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In this week’s episode of the Extra Paycheck Podcast we’re comparing niche websites to authority websites.
I’ve been asked several times if a beginner to affiliate marketing should build a niche website or an authority website.
To be totally honest with you many beginners actually confuse a niche with an industry. An obscure vegetable-only 30 days diet is a niche. Weigh-loss is an industry. “Cases for smartphones” is a niche. Electronics is an industry. If you still aren’t 100% sure about what a niche is please do check out this episode: Earning A Living From Niche Websites With Dom Wells. In this episode we explain what a niche website is, how to find a niche, how to monetize it and so on.
Now that you already know what a niche website is you might want to be interested in building an authority website instead.
When it comes to beginner online marketers I always suggest starting with a niche website. There are several reasons for that.
Niche websites are simply easier to build. You’re concentrating on a small line of products or a very specific subject. You can (and should) concentrate on that and start writing. If you are consistent and the niche is not incredibly competitive then your articles will start ranking within a few months. If you’re always talking about a very specific subject, search engine will understand that quickly and will start ranking your website. Once you’re getting good rankings you’ll start receiving visitors and the money will start coming in.
Don’t expect to make millions overnight but you should start seeing results within the first 3-6 months.
The only issue I have with niche websites is that sometimes they get to their limit rather quickly. For example you’re promoting a specific product and there are only that many people on our planet that need that product. You might end up making $200 (or $1,000 or more) per month from that site and you’ll just get stuck there. I am throwing these numbers from the top of me head but I am sure you understand what I mean.
If your website growth stalls because there is a limited demand for your content (or the products you’re promoting) then you’ll have to start a 2nd site. Then 3rd, 4th and so on.
Unlike niche websites, authority website usually cover a large range of subject within a certain industry. In the past 10-15 years we’ve witnessed the birth of many tech websites that became very famous (and very lucrative).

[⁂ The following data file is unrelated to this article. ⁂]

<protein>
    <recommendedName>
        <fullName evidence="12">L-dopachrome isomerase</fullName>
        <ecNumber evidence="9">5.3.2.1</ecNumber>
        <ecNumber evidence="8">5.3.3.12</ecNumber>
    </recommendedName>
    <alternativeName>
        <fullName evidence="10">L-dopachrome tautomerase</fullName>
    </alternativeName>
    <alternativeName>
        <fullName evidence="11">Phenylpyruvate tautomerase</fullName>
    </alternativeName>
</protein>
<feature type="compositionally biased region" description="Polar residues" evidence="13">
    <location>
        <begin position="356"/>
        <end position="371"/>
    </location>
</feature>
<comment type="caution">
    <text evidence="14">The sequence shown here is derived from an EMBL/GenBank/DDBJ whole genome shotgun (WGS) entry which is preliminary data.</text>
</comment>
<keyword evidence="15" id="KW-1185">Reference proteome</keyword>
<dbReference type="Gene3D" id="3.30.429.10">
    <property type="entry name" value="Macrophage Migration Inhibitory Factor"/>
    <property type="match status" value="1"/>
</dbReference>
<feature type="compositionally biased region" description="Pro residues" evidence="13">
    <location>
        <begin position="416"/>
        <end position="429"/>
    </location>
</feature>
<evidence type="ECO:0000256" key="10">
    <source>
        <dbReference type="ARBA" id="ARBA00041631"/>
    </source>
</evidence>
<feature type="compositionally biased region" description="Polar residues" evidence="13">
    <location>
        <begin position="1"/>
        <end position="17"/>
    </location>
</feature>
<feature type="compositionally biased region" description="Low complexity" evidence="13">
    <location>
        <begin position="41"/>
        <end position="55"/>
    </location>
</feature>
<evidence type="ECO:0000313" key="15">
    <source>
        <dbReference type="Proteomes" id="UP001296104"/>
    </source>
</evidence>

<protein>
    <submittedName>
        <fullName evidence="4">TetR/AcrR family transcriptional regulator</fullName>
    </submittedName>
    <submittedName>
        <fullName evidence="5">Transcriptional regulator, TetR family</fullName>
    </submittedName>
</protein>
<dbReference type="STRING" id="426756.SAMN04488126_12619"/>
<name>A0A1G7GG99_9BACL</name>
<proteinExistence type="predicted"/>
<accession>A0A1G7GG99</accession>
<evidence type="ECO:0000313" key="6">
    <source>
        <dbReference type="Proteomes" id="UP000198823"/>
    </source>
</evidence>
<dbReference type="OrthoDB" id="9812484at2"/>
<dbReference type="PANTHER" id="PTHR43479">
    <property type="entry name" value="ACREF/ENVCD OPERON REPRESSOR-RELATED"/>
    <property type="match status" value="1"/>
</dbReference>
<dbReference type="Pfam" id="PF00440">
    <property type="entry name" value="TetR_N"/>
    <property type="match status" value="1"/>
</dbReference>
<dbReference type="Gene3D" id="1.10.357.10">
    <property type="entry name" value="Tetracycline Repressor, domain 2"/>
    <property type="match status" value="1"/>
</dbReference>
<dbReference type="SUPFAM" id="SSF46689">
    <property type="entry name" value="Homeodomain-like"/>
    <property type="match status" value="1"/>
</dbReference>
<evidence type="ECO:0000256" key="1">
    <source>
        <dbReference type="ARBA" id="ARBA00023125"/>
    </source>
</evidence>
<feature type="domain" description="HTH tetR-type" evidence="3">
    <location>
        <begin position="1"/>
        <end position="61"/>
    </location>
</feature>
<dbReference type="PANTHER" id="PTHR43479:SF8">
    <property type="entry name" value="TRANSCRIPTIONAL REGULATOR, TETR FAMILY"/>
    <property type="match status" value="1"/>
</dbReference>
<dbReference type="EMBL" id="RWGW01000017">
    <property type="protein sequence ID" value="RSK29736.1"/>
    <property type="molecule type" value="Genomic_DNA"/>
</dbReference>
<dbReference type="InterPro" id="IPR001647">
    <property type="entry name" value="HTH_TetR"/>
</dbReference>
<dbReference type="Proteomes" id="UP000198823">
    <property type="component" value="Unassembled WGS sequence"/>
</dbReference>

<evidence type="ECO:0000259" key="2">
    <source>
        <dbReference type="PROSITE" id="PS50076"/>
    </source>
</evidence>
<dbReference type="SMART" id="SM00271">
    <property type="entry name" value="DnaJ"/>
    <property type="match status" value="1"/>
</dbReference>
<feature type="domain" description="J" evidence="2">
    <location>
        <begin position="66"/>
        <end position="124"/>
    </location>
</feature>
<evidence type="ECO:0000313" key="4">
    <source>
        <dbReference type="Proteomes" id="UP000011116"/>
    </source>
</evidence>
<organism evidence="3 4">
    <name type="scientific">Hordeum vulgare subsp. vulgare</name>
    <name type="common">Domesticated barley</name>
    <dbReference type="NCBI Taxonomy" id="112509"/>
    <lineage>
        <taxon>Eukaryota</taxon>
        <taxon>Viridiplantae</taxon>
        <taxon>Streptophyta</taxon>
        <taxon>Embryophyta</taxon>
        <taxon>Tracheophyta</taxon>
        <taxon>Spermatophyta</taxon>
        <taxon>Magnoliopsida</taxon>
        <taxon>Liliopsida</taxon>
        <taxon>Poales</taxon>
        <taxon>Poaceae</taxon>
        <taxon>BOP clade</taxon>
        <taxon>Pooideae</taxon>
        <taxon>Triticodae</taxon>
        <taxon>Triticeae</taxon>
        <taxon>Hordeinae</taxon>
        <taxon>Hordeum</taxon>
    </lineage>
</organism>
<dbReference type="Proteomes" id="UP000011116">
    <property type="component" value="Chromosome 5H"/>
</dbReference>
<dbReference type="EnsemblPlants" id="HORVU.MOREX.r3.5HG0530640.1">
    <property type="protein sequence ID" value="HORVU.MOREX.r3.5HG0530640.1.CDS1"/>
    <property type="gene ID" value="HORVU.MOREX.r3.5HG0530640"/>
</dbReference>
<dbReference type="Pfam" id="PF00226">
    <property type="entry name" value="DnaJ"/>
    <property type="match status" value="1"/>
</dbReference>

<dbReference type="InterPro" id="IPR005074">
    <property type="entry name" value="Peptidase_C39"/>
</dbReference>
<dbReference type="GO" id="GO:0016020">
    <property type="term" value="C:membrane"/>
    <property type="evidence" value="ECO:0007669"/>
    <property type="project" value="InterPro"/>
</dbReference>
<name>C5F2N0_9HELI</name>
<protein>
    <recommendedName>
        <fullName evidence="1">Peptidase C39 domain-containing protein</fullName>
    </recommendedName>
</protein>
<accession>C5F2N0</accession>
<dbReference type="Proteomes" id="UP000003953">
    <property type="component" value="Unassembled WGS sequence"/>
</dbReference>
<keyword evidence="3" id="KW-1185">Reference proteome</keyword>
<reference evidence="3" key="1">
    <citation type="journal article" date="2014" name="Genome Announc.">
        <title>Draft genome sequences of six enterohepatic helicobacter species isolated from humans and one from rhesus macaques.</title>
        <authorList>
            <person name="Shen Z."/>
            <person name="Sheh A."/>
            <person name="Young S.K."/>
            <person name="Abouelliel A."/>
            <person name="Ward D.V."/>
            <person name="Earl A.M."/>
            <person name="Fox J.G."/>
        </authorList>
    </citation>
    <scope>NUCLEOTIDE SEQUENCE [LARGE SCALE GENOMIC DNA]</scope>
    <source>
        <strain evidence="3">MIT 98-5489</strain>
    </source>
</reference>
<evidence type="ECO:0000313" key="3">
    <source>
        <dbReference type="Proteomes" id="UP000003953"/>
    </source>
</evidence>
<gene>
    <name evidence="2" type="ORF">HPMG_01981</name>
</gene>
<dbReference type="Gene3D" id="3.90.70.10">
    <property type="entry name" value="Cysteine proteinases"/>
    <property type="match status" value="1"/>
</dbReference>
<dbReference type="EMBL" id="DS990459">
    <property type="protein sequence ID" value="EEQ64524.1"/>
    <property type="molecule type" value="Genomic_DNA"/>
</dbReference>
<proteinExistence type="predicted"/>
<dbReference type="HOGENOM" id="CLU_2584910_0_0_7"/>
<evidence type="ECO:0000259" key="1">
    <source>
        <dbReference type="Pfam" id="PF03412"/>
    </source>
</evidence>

An authority website is much harder to build. You’ll probably spend months just planning out the frameworks for that site and deciding on your general direction. You’ll start writing articles about different products and news in the industry yet it would seem like you just can’t get ranked. In my opinion this happens simply because the search engines can’t easily understand what your website is about since you’re covering so many topics.
Once again, there isn’t a set amount of time but I would assume it’ll take 1-2 years for an authority website to start picking up. Can you dedicate a year or two to building a website that isn’t bringing in any (or almost any) money?
Building an authority website is a long term game. Expect to work a lot without seeing any significant progress.
However, an authority website has a lot more potential. Since you are covering a variety of subject you’ll never run out of content ideas. There always will be news, new products and so on. I believe that an authority website can become a very successful business capable of supporting a family for the rest of their life.
… so which one?
Once again, I would always suggest starting with a niche website if it’s your first site. If you give it a generic and brandable name you could possibly expand it and turn it into an authority website with time. However, if that small website fails or you decide to give up because you simply don’t like online marketing, it’ll be a lot easier to part with a 3 months old small site than with a 1.5 year old authority site.
You probably know of the WireCutter, right? Brian Lam started this site in 2011. At first it was just a blog with personal recommendations for gadgets. 5 years later The Wirecutter was sold to New York Times for $30 Million. It’s not a typical story but I am just trying to show you the potential of a blog.
Much more is explained and talked about in today’s episode so I invite you to scroll up and press the PLAY button to hear the full episode.
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